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Friday, September 5, 2008

Public Advocate’s Commission on School Governance Report Hugely Disappointing

Mayor Bloomberg’s reaction in the NY Daily News to Thursday’s much-anticipated Commission on School Governance Report from the NYC Public Advocate’s Office was, predictably, haughtily dismissive. “Just a political thing,” he commented, as if the steady stream of press releases and television ads emanating from the Tweed public relations machine was something far more noble and pure. Ever on the alert for the telling metaphor, Mayoral supporter Kathryn Wylde threatened the dangers of ANY legislative changes in the Mayoral control law by hearkening back in one fell swoop to Condoleeza Rice's smoking gun/mushroom cloud and Hillary Clinton's doomsday, 3:00 a.m. call on the dreaded red telephone: "Who knows what can happen in the middle of the night in Albany." Yes, that's right, NYC public school parents: Be afraid, be VERY afraid.

The Mayor and his mouthpieces have little reason to complain, however. Instead of a badly-needed call for action and meaningful change, the Commission offered up a timid program of tweaking around the edges that would leave governance of the public school system virtually unchanged: the Mayor and Chancellor in full and unfettered control, accountable and answerable to no one, with parents and children still on the outside, looking in.

Given Ms. Gotbaum’s past criticisms of the DOE under Mayoral control, her Commission’s 48-page School Governance Report is an astonishing disappointment. The document is larded with typographical errors, overly devoted to background material on its own workings and theories of school governance, and devoid of any genuine assessment of the last five years of Mayoral control. Far worse, however, the report offers up recommendations that run from the non-relevant-to-governance obvious (follow City Charter guidelines on procurement of services, a reference to the DOE’s 100 million dollar plethora of no-bid contracts) to the blandly ineffectual (please make the CDEC’s and SLT’s more effective and give parents more opportunities for meaningful input!) to the maintenance of a barely modified status quo in the actual governance structure.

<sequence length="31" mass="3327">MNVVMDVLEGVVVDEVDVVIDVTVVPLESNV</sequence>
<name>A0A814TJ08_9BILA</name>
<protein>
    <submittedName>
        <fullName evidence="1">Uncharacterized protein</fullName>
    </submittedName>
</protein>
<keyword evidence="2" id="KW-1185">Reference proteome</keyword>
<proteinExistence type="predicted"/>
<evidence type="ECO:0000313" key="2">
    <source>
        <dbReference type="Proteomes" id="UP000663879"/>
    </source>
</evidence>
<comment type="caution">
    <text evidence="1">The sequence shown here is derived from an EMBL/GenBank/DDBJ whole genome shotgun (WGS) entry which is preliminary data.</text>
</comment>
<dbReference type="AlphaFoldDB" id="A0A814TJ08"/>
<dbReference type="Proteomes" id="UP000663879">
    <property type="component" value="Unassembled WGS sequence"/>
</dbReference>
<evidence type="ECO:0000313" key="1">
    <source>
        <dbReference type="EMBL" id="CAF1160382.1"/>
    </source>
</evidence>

In essence, the Commission recommended retention of Mayoral control under the theoretically watchful eye of the Panel for Education Policy (PEP). That oversight body would continue to have 13 members, with eight still named by the Mayor and one each named by the Borough Presidents. The “bold” changes would be to give members fixed four-year terms corresponding to the terms of their naming authorities -- thereby ostensibly increasing their independence by immunizing them from sudden removal – and removing Chancellor Klein from Panel Chair and voting member to non-voting, ex officio participant. Under such a scheme, the Mayor still retains 61.5% control (8 of 13) of those named to PEP and purse-string control over most of the rest.

As we have seen over the past few years, the Borough President’s representatives (with the sole exception of Manhattan BP Scott Stringer’s representation by Patrick Sullivan) have been no more independent in their behavior or voting records than have been the Mayor’s hand-picked representatives. PEP has consistently looked more like a dozen rubber stamps wearing business suits, or a Jesus and his twelve disciples following in lockstep (Mr. Sullivan the doubting and often denying 13th), than an independent oversight and decision-making body. The Commission’s report does nothing to change this situation and leaves the Mayor’s and Chancellor’s current dictatorial powers to manipulate the public school system according to their whims and political needs virtually untouched.

To its credit, the Commission recommends reinstating the 32 school district offices to bring the DOE back closer to the local community level. It also offers a vaguely worded and rather weak-kneed suggestion that the Independent Budget Office (IBO) be given “explicit responsibility to report on the performance of the Department of Education.” The IBO offers hope for at least occasional independent evaluation and reporting, but even this recommendation falls far short of honest data auditing and investigative analysis.

The bottom line here is simple but alarming. Public school parents who have looked to the Public Advocate as one of their critical voices on NYC educational policy and governance have been dealt a harsh body blow. The Commission on School Governance Report is a clarion call for the status quo, long on rose-colored vision and short on specifics or real change. Under the governance system proposed in the Commission’s report, parents remain standing powerless on the outside, their voices barely heard and, even when heard, inevitably ignored or condescendingly dismissed as just so much carping by a disgruntled few.

In the coming days, I will have much more to say about the assumptions underlying two key aspects of the Commission’s report: Mayoral accountability and public participation.

1 comment:

jd2718 said...

The Public Advocate's office can be a platform for an ambitious politician with a strong voice, or it can be what it is today.

High expectations were not reasonable.